Thursday, September 20, 2012

The Extraordinary Challenge of Wanting to Create Change, Part 2: Beyond the Personal

by Miki Kashtan

Last week I wrote about how we can approach individuals when we want to see change in their behavior. I ended with an exploration of relating to children, which can serve as a possible entryway into exploring change within organizations, the original context that started me thinking about this rich and difficult topic. The similarity between the context of organizations and the context of parenting has been striking to me. In particular, in both settings the power difference is vivid and clear, as is the expectation, common to both relationships, that the one with power is the one who knows what’s best.

Supporting Culture Change within Organizations

My recent work with organizations has been the direct catalyst of this entire line of inquiry. My intense inner engagement with the general question of how change comes about was precipitated by some challenging experiences I’ve had with one client recently. Specifically, I noticed that within one organization, where my charge is quite limited, the work I am doing is making more ripples, whereas in another organization, where I have been doing a much larger project, there have been significant obstacles.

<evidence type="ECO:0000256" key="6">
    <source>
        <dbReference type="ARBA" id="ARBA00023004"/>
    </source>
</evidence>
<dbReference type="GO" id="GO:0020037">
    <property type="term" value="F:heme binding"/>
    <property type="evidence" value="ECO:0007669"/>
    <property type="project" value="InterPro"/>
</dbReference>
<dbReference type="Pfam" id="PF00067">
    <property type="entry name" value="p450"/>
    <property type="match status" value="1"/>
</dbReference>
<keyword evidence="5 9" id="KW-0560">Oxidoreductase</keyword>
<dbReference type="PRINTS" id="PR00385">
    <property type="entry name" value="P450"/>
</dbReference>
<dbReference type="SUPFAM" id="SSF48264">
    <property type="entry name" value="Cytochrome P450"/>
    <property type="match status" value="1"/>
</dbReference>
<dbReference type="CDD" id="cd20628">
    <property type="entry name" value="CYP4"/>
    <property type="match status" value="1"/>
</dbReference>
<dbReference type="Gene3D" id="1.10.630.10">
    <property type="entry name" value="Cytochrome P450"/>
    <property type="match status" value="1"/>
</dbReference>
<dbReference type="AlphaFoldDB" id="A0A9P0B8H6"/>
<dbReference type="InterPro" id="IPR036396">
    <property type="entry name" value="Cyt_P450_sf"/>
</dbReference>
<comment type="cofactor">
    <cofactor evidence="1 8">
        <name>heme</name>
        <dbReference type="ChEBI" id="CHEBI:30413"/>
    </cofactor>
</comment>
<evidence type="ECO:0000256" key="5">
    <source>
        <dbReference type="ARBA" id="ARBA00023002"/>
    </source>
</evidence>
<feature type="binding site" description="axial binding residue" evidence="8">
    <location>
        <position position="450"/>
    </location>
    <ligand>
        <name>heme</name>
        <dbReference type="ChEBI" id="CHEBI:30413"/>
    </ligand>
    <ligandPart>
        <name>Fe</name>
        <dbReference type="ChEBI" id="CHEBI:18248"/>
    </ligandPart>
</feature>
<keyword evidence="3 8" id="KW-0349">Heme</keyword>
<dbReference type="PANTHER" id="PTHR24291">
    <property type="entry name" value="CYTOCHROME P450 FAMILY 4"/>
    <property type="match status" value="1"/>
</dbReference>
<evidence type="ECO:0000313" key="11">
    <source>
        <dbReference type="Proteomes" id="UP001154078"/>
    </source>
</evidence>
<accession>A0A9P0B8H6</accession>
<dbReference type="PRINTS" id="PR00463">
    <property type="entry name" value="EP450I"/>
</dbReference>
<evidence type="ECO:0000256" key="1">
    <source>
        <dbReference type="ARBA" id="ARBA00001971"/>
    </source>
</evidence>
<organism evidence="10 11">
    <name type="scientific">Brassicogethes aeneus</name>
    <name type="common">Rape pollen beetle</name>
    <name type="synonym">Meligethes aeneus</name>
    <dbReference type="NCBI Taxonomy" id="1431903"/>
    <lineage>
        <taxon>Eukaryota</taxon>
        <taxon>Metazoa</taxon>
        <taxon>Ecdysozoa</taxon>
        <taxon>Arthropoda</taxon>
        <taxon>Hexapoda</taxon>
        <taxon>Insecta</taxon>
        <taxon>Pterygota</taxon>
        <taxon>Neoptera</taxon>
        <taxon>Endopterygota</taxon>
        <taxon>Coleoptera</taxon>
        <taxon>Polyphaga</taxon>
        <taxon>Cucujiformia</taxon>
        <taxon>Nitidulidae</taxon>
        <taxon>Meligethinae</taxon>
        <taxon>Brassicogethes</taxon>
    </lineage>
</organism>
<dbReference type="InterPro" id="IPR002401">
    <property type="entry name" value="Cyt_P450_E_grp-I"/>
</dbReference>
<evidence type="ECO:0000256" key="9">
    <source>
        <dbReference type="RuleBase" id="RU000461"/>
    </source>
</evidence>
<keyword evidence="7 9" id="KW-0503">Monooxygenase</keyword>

In both cases I am engaged with the CEO, the leadership team, and some other teams within the organization. In one case, the smaller project, I came in knowing that I was going to work within the existing paradigm of power. This is a service organization that has a fair amount of bureaucracy and established procedures for everything they do. When I meet with the leadership team, I am following their lead in terms of what they want, my only limit being my personal integrity, which has on occasion led me to express what I see and want to see happen in ways that have earned me a reputation within that organization of someone who is willing to speak truth. Within these constraints, I have managed to shift the internal dynamics within the teams I work with such that the administrative staff now participates in meetings rather than just observing and recording meeting notes. I have supported the creation of conditions that now allow for more conversation and trust within the leadership team, and I hear from the team that they are able to apply in other circumstances what they learn in the meetings I facilitate. There is more trust, and more collaboration is beginning, laterally and vertically. It’s a slow process, and yet I often leave my meetings almost elated, whether with one of the teams I support or with the CEO. I see change happening.